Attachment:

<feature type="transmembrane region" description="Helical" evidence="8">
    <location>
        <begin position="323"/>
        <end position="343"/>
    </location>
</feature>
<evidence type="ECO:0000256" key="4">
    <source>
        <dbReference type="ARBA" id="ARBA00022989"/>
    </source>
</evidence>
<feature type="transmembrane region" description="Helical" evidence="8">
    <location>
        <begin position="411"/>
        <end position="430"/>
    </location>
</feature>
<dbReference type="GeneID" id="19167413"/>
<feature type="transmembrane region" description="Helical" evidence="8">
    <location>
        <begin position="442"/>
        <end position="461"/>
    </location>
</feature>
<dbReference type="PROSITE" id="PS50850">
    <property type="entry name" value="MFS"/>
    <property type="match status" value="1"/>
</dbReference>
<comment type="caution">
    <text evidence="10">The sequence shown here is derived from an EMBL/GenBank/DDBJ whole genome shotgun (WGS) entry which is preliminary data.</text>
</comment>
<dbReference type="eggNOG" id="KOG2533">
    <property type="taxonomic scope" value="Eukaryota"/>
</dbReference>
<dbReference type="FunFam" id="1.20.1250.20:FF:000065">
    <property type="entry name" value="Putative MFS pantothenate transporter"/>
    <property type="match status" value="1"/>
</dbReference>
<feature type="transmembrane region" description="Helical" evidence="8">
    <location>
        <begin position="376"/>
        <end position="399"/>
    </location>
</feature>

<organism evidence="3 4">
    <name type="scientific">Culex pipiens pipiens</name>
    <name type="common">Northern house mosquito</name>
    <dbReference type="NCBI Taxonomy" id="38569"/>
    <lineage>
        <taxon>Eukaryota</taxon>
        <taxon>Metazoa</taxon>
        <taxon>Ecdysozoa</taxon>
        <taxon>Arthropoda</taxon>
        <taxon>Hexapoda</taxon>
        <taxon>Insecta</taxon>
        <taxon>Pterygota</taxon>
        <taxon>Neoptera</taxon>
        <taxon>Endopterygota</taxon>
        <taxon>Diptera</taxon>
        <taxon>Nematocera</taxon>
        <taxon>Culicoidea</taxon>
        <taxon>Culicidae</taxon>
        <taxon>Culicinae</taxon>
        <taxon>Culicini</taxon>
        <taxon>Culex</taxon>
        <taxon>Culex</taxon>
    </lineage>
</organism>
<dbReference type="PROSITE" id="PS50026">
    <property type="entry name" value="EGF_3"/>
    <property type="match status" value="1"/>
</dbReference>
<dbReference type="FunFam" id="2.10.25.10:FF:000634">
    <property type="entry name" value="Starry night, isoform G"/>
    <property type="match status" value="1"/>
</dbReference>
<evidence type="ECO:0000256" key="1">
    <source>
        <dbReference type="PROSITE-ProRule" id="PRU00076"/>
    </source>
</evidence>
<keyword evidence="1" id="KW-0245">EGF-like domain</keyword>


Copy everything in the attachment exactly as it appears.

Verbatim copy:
<feature type="transmembrane region" description="Helical" evidence="8">
    <location>
        <begin position="323"/>
        <end position="343"/>
    </location>
</feature>
<evidence type="ECO:0000256" key="4">
    <source>
        <dbReference type="ARBA" id="ARBA00022989"/>
    </source>
</evidence>
<feature type="transmembrane region" description="Helical" evidence="8">
    <location>
        <begin position="411"/>
        <end position="430"/>
    </location>
</feature>
<dbReference type="GeneID" id="19167413"/>
<feature type="transmembrane region" description="Helical" evidence="8">
    <location>
        <begin position="442"/>
        <end position="461"/>
    </location>
</feature>
<dbReference type="PROSITE" id="PS50850">
    <property type="entry name" value="MFS"/>
    <property type="match status" value="1"/>
</dbReference>
<comment type="caution">
    <text evidence="10">The sequence shown here is derived from an EMBL/GenBank/DDBJ whole genome shotgun (WGS) entry which is preliminary data.</text>
</comment>
<dbReference type="eggNOG" id="KOG2533">
    <property type="taxonomic scope" value="Eukaryota"/>
</dbReference>
<dbReference type="FunFam" id="1.20.1250.20:FF:000065">
    <property type="entry name" value="Putative MFS pantothenate transporter"/>
    <property type="match status" value="1"/>
</dbReference>
<feature type="transmembrane region" description="Helical" evidence="8">
    <location>
        <begin position="376"/>
        <end position="399"/>
    </location>
</feature>

<organism evidence="3 4">
    <name type="scientific">Culex pipiens pipiens</name>
    <name type="common">Northern house mosquito</name>
    <dbReference type="NCBI Taxonomy" id="38569"/>
    <lineage>
        <taxon>Eukaryota</taxon>
        <taxon>Metazoa</taxon>
        <taxon>Ecdysozoa</taxon>
        <taxon>Arthropoda</taxon>
        <taxon>Hexapoda</taxon>
        <taxon>Insecta</taxon>
        <taxon>Pterygota</taxon>
        <taxon>Neoptera</taxon>
        <taxon>Endopterygota</taxon>
        <taxon>Diptera</taxon>
        <taxon>Nematocera</taxon>
        <taxon>Culicoidea</taxon>
        <taxon>Culicidae</taxon>
        <taxon>Culicinae</taxon>
        <taxon>Culicini</taxon>
        <taxon>Culex</taxon>
        <taxon>Culex</taxon>
    </lineage>
</organism>
<dbReference type="PROSITE" id="PS50026">
    <property type="entry name" value="EGF_3"/>
    <property type="match status" value="1"/>
</dbReference>
<dbReference type="FunFam" id="2.10.25.10:FF:000634">
    <property type="entry name" value="Starry night, isoform G"/>
    <property type="match status" value="1"/>
</dbReference>
<evidence type="ECO:0000256" key="1">
    <source>
        <dbReference type="PROSITE-ProRule" id="PRU00076"/>
    </source>
</evidence>
<keyword evidence="1" id="KW-0245">EGF-like domain</keyword>